• Clear identifiers should be used for people and companies.
  • PEPs should be clearly identifiable within the data.
  • Where BO is held indirectly through multiple legal entities, sufficient information should be published to understand full ownership chains.

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Data should be collated in a central register

  • BO disclosures should be collated and held within a central register.

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Data should be accessible to the public

  • The public should have access to BO data.
  • Data should be accessible and usable without barriers such as payment, identification, registration requirements, collection of data about users of the register, or restrictive licensing, and searchable by both company and beneficial owner.
  • Published information should be sufficient for users to understand and use the data to achieve policy goals, whilst respecting relevant privacy laws.
  • Where information about certain classes of persons (e.g. minors) is exempt from publication, the exemption should be clearly defined and justified.
  • Where a disclosure system permits exemptions from publication **on a case-by-case basis (for example, to mitigate personal safety risk), the grounds for exemption should be clearly defined, proportionate, and fairly applied.
  • Where data has been exempted from publication, the publicly available data should note that BO information is held by authorities but has been exempt from publication.

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Data should be structured and interoperable

  • BO data should be available as structured data, with each declaration conforming to a specified data model or template.
  • Data should be available digitally, including in a machine-readable format.
  • Data should be available in bulk as well as on a per record basis.

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Measures should be taken to verify the data

  • When data is submitted, measures should be taken to verify the:
    • beneficial owner;
    • entity;
    • ownership or control relationship between the beneficial owner and the entity;
    • person making the disclosure.

    This should be done by one or more of the following methods:

    • ensuring values conform to known and expected patterns;
    • cross-checking information against existing authoritative systems and other government registers;
    • checking supporting evidence against original documents.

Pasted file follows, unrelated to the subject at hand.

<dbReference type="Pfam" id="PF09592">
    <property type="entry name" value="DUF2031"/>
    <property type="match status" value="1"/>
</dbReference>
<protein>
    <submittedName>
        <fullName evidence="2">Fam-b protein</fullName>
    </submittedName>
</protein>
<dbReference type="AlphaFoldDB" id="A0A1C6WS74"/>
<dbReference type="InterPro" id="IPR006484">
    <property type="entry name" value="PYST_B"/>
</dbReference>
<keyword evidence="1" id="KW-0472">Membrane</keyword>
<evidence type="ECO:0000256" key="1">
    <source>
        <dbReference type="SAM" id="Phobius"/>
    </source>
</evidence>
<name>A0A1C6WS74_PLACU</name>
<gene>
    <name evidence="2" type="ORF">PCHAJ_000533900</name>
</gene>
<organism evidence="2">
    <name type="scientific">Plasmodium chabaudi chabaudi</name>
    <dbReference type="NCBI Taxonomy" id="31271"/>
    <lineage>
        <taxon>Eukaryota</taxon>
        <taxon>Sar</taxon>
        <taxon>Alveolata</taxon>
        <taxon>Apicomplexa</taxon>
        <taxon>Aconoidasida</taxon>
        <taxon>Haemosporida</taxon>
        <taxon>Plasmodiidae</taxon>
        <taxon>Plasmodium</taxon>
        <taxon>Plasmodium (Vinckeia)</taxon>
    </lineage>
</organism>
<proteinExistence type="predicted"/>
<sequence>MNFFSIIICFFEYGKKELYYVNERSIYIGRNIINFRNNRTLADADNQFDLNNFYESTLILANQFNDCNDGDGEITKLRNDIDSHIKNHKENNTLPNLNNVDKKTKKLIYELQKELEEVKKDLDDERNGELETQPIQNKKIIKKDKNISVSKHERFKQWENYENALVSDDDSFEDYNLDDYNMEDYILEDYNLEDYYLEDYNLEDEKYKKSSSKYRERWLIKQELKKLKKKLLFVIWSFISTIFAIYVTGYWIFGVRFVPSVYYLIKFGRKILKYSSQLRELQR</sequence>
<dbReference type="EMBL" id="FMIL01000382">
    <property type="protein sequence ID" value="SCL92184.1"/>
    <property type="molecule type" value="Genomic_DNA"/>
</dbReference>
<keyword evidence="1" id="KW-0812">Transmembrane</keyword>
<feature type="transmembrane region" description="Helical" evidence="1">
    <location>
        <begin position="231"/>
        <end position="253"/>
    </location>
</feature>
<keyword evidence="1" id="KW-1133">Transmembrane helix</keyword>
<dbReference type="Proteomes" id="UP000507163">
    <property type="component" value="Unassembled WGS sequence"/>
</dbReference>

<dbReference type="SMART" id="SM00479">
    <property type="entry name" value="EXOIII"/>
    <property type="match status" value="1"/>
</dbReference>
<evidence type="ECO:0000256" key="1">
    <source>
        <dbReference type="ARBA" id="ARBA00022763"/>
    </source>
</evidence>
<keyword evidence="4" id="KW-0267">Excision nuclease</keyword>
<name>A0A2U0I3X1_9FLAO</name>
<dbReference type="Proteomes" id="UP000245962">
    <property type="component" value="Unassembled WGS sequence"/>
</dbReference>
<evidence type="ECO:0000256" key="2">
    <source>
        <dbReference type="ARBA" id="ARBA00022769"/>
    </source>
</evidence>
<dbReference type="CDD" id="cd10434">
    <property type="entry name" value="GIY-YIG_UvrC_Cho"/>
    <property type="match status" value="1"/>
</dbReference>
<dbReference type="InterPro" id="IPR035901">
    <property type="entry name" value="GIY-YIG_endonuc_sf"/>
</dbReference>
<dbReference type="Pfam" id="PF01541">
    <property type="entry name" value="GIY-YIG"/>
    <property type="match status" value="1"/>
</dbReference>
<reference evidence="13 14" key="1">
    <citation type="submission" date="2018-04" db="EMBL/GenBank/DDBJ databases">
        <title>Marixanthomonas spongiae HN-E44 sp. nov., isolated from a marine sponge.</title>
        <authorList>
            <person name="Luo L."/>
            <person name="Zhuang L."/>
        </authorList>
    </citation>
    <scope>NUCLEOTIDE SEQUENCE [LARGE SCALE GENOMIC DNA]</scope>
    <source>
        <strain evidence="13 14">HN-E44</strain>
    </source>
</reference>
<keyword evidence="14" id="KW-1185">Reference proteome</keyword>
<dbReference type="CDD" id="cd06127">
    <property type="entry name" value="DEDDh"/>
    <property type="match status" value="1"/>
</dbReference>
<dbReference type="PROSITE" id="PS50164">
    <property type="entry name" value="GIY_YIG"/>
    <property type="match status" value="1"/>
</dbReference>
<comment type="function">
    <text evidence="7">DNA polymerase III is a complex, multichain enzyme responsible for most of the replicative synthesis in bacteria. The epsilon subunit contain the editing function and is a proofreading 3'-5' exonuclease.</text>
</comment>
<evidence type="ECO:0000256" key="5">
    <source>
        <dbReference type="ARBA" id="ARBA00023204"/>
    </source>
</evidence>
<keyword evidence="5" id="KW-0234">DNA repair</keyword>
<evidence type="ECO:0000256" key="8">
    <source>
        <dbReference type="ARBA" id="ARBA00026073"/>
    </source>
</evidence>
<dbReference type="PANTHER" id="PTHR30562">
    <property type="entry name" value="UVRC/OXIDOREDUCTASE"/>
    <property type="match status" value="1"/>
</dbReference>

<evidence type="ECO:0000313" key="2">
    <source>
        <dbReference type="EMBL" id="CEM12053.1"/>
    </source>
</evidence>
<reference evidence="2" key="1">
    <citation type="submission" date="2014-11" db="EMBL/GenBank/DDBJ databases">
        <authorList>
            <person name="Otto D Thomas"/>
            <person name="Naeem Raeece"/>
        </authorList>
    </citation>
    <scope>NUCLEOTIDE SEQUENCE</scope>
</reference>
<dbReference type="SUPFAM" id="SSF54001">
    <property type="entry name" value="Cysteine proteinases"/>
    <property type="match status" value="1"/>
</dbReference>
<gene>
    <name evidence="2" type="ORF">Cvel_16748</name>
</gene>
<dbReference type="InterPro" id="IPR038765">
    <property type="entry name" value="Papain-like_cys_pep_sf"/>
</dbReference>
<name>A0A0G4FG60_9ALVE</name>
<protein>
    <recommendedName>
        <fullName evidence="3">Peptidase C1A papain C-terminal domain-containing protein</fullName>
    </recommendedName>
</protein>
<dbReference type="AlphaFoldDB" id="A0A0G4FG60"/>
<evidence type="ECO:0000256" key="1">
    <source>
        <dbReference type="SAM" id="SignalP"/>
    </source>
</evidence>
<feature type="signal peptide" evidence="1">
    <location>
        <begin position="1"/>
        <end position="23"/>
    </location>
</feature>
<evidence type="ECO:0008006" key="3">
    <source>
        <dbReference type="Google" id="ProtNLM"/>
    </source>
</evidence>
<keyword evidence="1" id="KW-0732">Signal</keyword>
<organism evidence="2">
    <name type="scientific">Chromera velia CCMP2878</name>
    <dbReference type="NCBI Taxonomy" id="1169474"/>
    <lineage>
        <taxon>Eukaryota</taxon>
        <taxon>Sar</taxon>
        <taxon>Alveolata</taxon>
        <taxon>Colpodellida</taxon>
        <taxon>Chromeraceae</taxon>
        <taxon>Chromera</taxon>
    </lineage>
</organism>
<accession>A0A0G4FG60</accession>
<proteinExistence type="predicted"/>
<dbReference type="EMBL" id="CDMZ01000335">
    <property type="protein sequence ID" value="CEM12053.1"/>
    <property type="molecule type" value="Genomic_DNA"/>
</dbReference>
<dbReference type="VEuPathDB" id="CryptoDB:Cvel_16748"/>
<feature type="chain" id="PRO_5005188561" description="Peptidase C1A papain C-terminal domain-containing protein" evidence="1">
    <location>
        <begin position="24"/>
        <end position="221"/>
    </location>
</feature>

• After data has been submitted, it should be checked to identify potential errors, inconsistencies, and outdated entries, using a risk based approach where appropriate, requiring updates to the data where necessary.
  • Mechanisms should be in place to raise red flags, both by requiring entities dealing with BO data to report discrepancies and by setting up systems to detect suspicious patterns.
  • Ownership types that are difficult or impossible to verify (e.g. bearer shares) should be prohibited.

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Data should be kept up to date and historical records maintained

  • Initial registration and subsequent changes to BO should be submitted in a timely manner, with information updated within a short, defined time period after changes occur.
  • Data should be confirmed as correct on at least an annual basis.
  • All changes in BO should be reported.
  • An auditable record of the BO of companies should be created by dating declarations and storing historical records, including for dormant and dissolved companies.

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Adequate sanctions and enforcement should exist for non compliance

  • Effective, proportionate, dissuasive, and enforceable sanctions should exist for noncompliance with disclosure requirements, including for non-submission, late submission, incomplete submission, or false submission.
  • Sanctions that cover the person making the declaration, the beneficial owner, registered officers of the company, and the company making the declaration should be considered.
  • Sanctions should include both monetary and non-monetary penalties.
  • Relevant agencies should be empowered and resourced to enforce the sanctions that exist for noncompliance.